Scientists track chemical changes in cells as they endure extreme conditions
One of nature's most gripping feats of survival is now better understood. For the first time, scientists from the U.S. Department of Energy's Lawrence Berkeley National Laboratory observed the chemical changes in individual cells that enable them to survive conditions that should kill them.
The team tracked the chemical changes in Desulfovibrio vulgaris, which is a single-cell bacterium that normally can only exist in an oxygen-free environment. They exposed the cells to the most hostile of conditions — air — and watched as some cells temporarily survived by initiating a well-orchestrated sequence of chemical events.
Until now, scientists have not been able to monitor, at a molecular level, the chemical changes in individual cells as they survive extreme conditions. The ability to watch this Herculean adaptation to stress, from such an up-close and real-time vantage, gives scientists an improved way to study adaptive responses in a range of microbes, such as disease-causing pathogens and microbes that play a role in photosynthesis, energy production, and geochemical phenomena. Their work was recently published online in the journal Proceedings of the National Academy of Sciences.
"We can now follow chemical changes in living bacteria as they respond to extreme environments. This opens up a new window into how bacteria adapt and carry out some of life's most important processes," says Hoi-Ying Holman, a staff scientist in Berkeley Lab's Earth Sciences Division.
To achieve this milestone, the team used the Advanced Light Source, a synchrotron and national user facility located at Berkeley Lab that generates bright light for scientific research. In a pioneering approach, they used a beamline equipped with a high-resolution infrared microscope to detect the molecular signatures of a cell's biochemical and metabolic activity, such as spikes in levels of free radicals and organic acids.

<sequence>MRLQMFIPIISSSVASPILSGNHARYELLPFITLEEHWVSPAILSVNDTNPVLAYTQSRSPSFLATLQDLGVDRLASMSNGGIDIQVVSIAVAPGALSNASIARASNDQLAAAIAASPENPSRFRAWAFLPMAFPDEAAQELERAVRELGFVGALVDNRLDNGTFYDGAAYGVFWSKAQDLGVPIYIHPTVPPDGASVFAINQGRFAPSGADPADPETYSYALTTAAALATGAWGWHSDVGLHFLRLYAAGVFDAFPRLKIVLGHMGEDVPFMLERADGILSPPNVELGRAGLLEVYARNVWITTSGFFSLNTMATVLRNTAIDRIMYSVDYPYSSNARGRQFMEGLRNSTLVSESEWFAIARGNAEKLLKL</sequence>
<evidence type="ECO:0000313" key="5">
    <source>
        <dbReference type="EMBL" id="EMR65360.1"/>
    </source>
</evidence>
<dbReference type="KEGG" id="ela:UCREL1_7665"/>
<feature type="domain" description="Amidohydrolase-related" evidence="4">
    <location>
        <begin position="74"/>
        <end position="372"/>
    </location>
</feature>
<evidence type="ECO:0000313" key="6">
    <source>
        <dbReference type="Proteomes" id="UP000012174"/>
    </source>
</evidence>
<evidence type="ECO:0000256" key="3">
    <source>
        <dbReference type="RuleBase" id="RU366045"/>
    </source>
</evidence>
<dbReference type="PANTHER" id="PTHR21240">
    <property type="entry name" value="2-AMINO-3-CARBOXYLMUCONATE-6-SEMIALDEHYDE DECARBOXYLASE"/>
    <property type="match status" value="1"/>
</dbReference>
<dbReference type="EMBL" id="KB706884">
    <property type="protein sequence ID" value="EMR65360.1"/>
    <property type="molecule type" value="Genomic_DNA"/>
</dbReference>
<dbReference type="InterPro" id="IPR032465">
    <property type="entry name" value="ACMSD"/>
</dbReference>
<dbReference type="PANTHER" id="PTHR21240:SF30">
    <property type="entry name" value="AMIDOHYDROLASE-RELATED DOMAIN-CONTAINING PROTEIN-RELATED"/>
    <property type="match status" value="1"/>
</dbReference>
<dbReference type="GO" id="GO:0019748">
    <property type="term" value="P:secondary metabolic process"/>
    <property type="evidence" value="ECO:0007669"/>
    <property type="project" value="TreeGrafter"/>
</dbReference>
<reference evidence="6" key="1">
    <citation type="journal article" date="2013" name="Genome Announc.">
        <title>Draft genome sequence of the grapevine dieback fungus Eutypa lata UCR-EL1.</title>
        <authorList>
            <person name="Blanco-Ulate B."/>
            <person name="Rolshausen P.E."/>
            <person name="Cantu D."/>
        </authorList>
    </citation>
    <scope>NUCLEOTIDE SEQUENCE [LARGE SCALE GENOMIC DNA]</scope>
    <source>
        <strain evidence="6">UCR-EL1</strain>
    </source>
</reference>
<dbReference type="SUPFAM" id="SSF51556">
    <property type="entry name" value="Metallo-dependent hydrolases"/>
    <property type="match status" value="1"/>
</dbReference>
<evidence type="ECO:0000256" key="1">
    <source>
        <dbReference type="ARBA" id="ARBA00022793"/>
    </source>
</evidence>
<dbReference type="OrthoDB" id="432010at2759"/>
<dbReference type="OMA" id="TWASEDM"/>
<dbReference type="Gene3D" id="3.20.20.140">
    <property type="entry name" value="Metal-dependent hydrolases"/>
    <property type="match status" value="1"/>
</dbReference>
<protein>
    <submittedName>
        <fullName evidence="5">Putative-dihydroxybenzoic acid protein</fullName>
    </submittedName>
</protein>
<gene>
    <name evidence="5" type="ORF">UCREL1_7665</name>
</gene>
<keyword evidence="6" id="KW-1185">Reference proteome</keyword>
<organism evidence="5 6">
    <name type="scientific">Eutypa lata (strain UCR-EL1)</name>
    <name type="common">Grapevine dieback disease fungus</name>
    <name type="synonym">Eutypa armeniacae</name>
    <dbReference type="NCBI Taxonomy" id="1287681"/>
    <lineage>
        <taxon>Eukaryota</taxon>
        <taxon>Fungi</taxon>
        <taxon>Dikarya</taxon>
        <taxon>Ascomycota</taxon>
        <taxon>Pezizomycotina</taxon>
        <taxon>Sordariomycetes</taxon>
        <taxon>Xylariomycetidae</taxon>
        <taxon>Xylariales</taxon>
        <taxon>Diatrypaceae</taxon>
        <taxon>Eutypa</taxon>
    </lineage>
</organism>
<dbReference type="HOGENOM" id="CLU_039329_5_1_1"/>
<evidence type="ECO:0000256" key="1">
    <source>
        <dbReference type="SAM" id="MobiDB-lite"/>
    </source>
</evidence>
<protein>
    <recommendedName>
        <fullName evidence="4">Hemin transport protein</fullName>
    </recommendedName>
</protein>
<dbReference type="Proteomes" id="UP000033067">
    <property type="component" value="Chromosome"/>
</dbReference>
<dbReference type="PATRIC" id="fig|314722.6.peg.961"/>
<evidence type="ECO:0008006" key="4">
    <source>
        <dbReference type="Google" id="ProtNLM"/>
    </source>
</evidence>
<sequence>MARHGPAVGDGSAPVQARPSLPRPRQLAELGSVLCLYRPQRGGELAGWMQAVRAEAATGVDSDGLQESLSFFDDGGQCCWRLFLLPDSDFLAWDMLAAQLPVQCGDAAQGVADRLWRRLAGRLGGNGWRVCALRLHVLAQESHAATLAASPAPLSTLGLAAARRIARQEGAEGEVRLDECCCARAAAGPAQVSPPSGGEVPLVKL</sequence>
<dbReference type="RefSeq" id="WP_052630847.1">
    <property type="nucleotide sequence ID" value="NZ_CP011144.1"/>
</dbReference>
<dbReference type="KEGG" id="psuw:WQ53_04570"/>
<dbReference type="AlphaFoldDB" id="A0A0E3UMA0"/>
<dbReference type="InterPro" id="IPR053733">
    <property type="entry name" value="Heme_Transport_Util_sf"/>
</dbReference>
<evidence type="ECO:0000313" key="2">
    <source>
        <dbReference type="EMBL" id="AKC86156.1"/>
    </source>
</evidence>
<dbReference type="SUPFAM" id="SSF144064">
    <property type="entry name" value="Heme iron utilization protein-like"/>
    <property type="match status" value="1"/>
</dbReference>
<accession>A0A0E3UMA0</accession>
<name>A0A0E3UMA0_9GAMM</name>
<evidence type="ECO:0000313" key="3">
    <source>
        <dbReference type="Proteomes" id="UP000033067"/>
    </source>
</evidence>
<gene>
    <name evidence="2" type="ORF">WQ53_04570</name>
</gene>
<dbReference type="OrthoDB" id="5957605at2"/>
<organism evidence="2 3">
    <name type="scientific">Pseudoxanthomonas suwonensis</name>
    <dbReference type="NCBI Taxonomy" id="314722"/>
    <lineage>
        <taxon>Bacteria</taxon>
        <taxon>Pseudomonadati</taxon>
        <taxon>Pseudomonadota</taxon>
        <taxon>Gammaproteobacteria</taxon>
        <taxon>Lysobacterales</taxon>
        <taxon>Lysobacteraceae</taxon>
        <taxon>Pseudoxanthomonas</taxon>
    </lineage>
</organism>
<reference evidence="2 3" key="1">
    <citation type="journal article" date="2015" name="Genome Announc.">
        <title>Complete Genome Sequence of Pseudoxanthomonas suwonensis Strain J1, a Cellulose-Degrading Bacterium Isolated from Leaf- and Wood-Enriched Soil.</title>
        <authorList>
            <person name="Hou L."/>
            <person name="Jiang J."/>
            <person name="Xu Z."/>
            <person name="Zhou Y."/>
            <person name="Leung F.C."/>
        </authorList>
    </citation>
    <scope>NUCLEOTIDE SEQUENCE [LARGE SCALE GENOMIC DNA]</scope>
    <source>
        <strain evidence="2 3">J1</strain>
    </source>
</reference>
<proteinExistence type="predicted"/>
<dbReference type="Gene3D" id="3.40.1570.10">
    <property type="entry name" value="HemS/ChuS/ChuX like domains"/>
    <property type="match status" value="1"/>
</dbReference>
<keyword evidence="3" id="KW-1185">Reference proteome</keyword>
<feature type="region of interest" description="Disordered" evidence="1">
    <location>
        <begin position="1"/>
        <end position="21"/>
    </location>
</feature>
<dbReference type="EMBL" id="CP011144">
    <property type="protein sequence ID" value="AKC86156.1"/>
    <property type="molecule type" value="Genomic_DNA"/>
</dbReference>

Specifically, the infrared microscope tracks the instantaneous response of hydrogen bond structures in cellular water as their immediate surroundings change. The spectral measurements indicate changes in hydrogen bonds, which in turn indicate changes in the presence of ions and various molecules such as radicals and metabolites.
First, the team exposed D. vulgaris to their much-preferred oxygen-free environment. They then exposed the same group of cells to air and monitored them for several hours.
The foreign environment proved too much for many cells; they died due to a toxic accumulation of free radicals. But some cells with adequate stores of energy survived.
And for the first time, thanks to the high-sensitivity synchrotron infrared beamline, the scientists watched as the surviving cells unleashed a series of metabolic changes that enabled them to endure in the presence of oxygen, like a fish out of water.
"We monitored several molecules simultaneously in the same bacteria, and watched their metabolic response to stress and extreme conditions," says Holman. "We found that multiple chemical processes allow them to adapt."
The scientists studied D. vulgaris because the bacterium, which is among a class of bacteria that reduce sulfate, plays a critical role in many important geochemical processes such as element and nutrient cycling in soils. It also assists in bioremediation and may someday be used to aid energy production and carbon sequestration efforts.
D. vulgaris also intrigues scientists because it is an obligate anaerobe — meaning it can't survive in the presence of oxygen — yet it participates in many geochemical processes in which oxygen levels fluctuate. For example, it thrives in algae mats, which produce very high concentrations of oxygen during the day.
Scientists have puzzled over this riddle for years. They've studied the bacterium's gene expression, which provides valuable clues to how it adapts. But, as Holman explains, scientists must also understand the ever-changing chemistry inside a cell in order to fully understand its gene expression and adaptive-response pathways.
Scientists have also teased out the chemical changes in the bacterium by studying different cells at various stages in a population of cells. This is not the same as studying the same cell over time, however.
"We are studying the same individuals as opposed to studying the population. We want to watch the same cells over time and not rely on the assumption that all cells within a population behave the same," says Holman. "This work, which represents a new way to study adaptive response in individual cells, is made possible by the great progress we've made in synchrotron infrared cellular imaging."
More information: "Real-time molecular monitoring of chemical environment in obligate anaerobes during oxygen adaptive response" by Hoi-Ying Holman, Eleanor Wozei, Zhang Lin, Luis Comolli, David Ball, Sharon Borglin, Matthew Fields, Terry Hazen, and Kenneth Downing was published June 16, 2009 in the online early edition of the Proceedings of the National Academy of Sciences.